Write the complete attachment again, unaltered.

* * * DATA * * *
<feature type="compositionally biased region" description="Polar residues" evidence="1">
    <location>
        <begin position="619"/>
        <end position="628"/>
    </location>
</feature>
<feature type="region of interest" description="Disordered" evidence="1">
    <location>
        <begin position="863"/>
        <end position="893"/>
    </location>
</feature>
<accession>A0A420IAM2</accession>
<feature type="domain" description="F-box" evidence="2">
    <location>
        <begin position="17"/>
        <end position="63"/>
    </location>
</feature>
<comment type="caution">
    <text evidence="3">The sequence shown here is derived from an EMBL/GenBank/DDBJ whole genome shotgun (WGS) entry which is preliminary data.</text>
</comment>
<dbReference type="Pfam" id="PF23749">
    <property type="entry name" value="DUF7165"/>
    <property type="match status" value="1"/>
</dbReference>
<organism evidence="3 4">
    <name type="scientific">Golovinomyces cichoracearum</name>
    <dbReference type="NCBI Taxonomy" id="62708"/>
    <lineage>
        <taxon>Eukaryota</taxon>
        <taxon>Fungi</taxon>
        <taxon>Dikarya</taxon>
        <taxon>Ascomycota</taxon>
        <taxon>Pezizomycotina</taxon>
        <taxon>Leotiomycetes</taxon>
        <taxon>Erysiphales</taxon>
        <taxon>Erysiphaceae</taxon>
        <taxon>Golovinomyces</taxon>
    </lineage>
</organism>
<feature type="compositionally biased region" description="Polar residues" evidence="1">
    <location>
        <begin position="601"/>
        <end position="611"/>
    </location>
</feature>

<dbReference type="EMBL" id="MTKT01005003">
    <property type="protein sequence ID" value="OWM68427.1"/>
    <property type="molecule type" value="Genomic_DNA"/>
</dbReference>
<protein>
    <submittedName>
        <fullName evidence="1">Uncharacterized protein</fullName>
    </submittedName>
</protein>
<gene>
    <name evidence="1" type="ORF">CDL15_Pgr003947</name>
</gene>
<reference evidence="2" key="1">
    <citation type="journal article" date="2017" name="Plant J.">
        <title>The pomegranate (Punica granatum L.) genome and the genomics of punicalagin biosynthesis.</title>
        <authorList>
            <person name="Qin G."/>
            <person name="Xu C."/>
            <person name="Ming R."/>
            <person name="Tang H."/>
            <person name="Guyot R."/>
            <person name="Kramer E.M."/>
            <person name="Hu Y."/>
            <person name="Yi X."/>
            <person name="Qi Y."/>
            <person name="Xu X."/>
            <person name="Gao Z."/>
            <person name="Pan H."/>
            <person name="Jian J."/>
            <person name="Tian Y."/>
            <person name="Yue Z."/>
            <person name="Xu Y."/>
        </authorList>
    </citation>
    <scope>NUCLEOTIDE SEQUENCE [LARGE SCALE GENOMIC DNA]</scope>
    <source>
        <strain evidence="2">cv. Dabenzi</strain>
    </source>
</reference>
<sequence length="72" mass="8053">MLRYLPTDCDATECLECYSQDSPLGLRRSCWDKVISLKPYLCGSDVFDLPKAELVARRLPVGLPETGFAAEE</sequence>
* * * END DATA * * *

<feature type="compositionally biased region" description="Polar residues" evidence="1">
    <location>
        <begin position="619"/>
        <end position="628"/>
    </location>
</feature>
<feature type="region of interest" description="Disordered" evidence="1">
    <location>
        <begin position="863"/>
        <end position="893"/>
    </location>
</feature>
<accession>A0A420IAM2</accession>
<feature type="domain" description="F-box" evidence="2">
    <location>
        <begin position="17"/>
        <end position="63"/>
    </location>
</feature>
<comment type="caution">
    <text evidence="3">The sequence shown here is derived from an EMBL/GenBank/DDBJ whole genome shotgun (WGS) entry which is preliminary data.</text>
</comment>
<dbReference type="Pfam" id="PF23749">
    <property type="entry name" value="DUF7165"/>
    <property type="match status" value="1"/>
</dbReference>
<organism evidence="3 4">
    <name type="scientific">Golovinomyces cichoracearum</name>
    <dbReference type="NCBI Taxonomy" id="62708"/>
    <lineage>
        <taxon>Eukaryota</taxon>
        <taxon>Fungi</taxon>
        <taxon>Dikarya</taxon>
        <taxon>Ascomycota</taxon>
        <taxon>Pezizomycotina</taxon>
        <taxon>Leotiomycetes</taxon>
        <taxon>Erysiphales</taxon>
        <taxon>Erysiphaceae</taxon>
        <taxon>Golovinomyces</taxon>
    </lineage>
</organism>
<feature type="compositionally biased region" description="Polar residues" evidence="1">
    <location>
        <begin position="601"/>
        <end position="611"/>
    </location>
</feature>

<dbReference type="EMBL" id="MTKT01005003">
    <property type="protein sequence ID" value="OWM68427.1"/>
    <property type="molecule type" value="Genomic_DNA"/>
</dbReference>
<protein>
    <submittedName>
        <fullName evidence="1">Uncharacterized protein</fullName>
    </submittedName>
</protein>
<gene>
    <name evidence="1" type="ORF">CDL15_Pgr003947</name>
</gene>
<reference evidence="2" key="1">
    <citation type="journal article" date="2017" name="Plant J.">
        <title>The pomegranate (Punica granatum L.) genome and the genomics of punicalagin biosynthesis.</title>
        <authorList>
            <person name="Qin G."/>
            <person name="Xu C."/>
            <person name="Ming R."/>
            <person name="Tang H."/>
            <person name="Guyot R."/>
            <person name="Kramer E.M."/>
            <person name="Hu Y."/>
            <person name="Yi X."/>
            <person name="Qi Y."/>
            <person name="Xu X."/>
            <person name="Gao Z."/>
            <person name="Pan H."/>
            <person name="Jian J."/>
            <person name="Tian Y."/>
            <person name="Yue Z."/>
            <person name="Xu Y."/>
        </authorList>
    </citation>
    <scope>NUCLEOTIDE SEQUENCE [LARGE SCALE GENOMIC DNA]</scope>
    <source>
        <strain evidence="2">cv. Dabenzi</strain>
    </source>
</reference>
<sequence length="72" mass="8053">MLRYLPTDCDATECLECYSQDSPLGLRRSCWDKVISLKPYLCGSDVFDLPKAELVARRLPVGLPETGFAAEE</sequence>